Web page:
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Why do some television series finales succeed while others seem to fail?

The furor over the series finale of Game of Thrones is only the latest iteration of the phenomenon of long-running television series that unsettle, disappoint, or even enrage a show’s devotees. What did such programming as M*A*S*H or Downton Abbey do right that other popular shows like The Sopranos or Game of Thrones fail to accomplish in order to satisfy their audiences?

  • I cannot say I watched Game of Thrones but I did follow Downtown Abbey and I can tell you that a lot of empathetic people watch great series and are invested in the characters and even more so than identifying with or relating to the characters, we choose to spend our time watching. This is our life; we expect a payoff, satisfaction, a well-written ending. It is obvious when writers have put a lot of time and energy into the finale. It is equally obvious when the writing is poor and they can not pull it together. An example I will use is Orphan Black. I am not a sci fi fan but I enjoyed the concept of the show because it was not that far fetched. I decided to watch it and noticed the writing waning with each successive season. Unfortunately it was due to the demands of the actress. Hollywood in the last fifteen to twenty years has copped to the demands of the actors rather than the actors collaborating with the writers or actually just shutting up and letting the writers do their jobs, hence sometimes it is no fault of the writers but the executives who limit the writers by giving in to demands of actors who are often narcissistic and want to make their characters more like themselves which ruins the character arc and the show. In the end, what fans expect is something momentous because of the time invested. People watched Game of Thrones for several seasons; that is a lot of time in one's life spent.:) – youngmollflanders 2 years ago
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  • This is a really interesting question, I think there are several things to note here, first of all unlike the other series mentioned Game of Thrones was a book series before it was a TV series and with this becomes a harder situation, when you read a book you have already decided an ending before you have got to it, you have decided how the characters would look and act even noticed things that would never be captured on screen and so that when a TV series is created, it is tough to compete with the books and it will almost never satisfy everyone. There are other issues such as budgeting and also when the show was cancelled and also issues of cutting down series for the final series. I think many people did not enjoy the finally as it was a twist that people were not expecting and with so many people invested with both the main characters it was always going to be hard on them for a twisted finally. I also feel them cutting down the episodes meant they did not have enough episodes to cover it whilst in comparison Shadowhunters which was a success got an extra two hours to cover everything. I also think it will always be hard to please everyone particularly a show with such a huge following. Also, the fact that the books are not finished but the series is also making it hard. – ezara 2 years ago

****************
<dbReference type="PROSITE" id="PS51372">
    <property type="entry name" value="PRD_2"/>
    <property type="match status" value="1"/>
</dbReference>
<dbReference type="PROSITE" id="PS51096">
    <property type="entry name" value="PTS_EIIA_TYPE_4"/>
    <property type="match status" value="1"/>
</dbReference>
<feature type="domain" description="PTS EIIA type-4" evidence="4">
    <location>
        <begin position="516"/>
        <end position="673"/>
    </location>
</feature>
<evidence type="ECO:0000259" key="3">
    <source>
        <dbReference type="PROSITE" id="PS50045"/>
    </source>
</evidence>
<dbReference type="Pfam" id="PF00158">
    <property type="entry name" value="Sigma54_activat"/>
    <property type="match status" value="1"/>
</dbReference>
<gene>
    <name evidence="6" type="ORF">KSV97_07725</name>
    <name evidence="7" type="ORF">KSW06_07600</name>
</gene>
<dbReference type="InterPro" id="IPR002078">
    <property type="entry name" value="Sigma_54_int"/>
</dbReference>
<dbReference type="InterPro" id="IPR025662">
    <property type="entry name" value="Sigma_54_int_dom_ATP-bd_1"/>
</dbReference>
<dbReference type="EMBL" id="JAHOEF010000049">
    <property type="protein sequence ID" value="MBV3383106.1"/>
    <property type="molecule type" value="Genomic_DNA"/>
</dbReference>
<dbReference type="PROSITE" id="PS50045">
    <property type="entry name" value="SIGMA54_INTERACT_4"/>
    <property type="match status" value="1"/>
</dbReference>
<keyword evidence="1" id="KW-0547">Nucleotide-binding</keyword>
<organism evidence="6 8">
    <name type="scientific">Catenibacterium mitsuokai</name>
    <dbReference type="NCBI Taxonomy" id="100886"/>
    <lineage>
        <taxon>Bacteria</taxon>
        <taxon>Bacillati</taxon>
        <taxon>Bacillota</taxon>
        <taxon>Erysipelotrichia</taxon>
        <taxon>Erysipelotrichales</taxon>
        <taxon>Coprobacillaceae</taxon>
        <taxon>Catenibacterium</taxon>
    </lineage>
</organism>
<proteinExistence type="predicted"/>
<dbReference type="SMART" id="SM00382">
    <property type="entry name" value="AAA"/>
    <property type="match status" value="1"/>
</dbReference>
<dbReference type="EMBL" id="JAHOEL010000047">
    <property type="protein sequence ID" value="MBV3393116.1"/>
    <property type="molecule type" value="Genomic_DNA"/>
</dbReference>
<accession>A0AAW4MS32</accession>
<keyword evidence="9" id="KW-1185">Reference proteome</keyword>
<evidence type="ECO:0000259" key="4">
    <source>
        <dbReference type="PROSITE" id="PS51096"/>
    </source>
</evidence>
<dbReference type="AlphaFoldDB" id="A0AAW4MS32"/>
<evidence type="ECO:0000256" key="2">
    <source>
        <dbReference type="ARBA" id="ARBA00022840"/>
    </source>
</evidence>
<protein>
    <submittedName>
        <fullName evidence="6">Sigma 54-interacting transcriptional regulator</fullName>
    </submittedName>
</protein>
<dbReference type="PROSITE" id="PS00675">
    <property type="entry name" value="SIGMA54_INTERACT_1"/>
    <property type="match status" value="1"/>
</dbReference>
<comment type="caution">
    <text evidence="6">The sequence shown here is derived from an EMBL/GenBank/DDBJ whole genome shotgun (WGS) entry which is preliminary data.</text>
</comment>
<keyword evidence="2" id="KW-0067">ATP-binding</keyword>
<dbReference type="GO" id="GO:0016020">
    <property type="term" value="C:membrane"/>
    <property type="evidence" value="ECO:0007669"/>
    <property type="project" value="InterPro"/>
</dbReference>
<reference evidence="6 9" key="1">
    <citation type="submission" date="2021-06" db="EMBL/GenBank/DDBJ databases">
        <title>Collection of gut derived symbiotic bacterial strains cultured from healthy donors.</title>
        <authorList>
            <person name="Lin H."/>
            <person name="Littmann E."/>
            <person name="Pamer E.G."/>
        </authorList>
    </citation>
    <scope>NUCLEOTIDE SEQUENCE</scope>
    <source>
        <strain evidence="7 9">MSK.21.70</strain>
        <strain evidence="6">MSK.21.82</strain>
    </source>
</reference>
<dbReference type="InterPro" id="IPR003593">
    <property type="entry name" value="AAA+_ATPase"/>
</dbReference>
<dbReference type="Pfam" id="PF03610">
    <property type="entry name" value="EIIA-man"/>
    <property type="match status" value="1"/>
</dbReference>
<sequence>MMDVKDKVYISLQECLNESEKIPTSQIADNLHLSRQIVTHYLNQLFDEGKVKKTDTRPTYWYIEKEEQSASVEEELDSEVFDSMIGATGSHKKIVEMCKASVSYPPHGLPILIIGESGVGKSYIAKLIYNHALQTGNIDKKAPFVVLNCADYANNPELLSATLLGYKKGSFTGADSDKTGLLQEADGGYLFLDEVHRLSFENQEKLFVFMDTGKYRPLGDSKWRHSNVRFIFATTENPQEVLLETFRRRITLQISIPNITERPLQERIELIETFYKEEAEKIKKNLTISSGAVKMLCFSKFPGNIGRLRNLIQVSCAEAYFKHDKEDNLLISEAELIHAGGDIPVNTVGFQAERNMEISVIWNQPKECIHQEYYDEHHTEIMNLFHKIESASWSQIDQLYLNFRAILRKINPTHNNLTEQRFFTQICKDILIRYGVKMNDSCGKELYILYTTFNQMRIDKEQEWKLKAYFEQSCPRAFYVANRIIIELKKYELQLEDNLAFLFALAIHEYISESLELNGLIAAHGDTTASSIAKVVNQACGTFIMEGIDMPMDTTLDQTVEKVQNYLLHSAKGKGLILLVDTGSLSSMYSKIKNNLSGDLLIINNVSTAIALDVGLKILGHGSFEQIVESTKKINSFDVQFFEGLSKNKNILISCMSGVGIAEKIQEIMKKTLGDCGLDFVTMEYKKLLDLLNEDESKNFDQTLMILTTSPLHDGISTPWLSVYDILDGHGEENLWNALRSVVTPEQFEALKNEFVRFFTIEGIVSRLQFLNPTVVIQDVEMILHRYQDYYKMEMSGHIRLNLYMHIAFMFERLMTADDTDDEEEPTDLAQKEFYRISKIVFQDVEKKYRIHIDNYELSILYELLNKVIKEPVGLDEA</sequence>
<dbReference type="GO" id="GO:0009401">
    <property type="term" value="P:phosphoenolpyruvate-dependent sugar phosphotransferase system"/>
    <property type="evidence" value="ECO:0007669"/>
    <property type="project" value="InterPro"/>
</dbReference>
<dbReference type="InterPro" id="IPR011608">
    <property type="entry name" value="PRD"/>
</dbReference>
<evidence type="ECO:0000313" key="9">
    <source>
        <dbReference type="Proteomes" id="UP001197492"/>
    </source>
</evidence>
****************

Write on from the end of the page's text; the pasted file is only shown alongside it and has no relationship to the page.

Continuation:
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  • Moll, like you, I loved Orphan Black but elected not to finish the series because the narrative arc seemed to have lost its forward momentum. Your response almost begs for an additional topic -- why do series fail before they even have a chance to reach a finale! – MarkTodd 2 years ago
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  • Moll, like you, I loved Orphan Black but elected not to finish the series because the narrative arc seemed to have lost its forward momentum. Your response almost begs for an additional topic -- why do series fail before they even have a chance to reach a finale! Ezara, I also really like the nuances you add to this topic. The pressures of production, budget, and creative direction are very real factors in the success and failure of a hopefully long-running show. And, of course, the book-before-the-movie/series could really be a separate topic -- even though it's clearly a factor for this one. – MarkTodd 2 years ago
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  • From my understanding of Game of Thrones' finale, it was cramming too much into too few episodes, rushing everything without development. You could explore other series finales that make this mistake. – OkaNaimo0819 2 years ago
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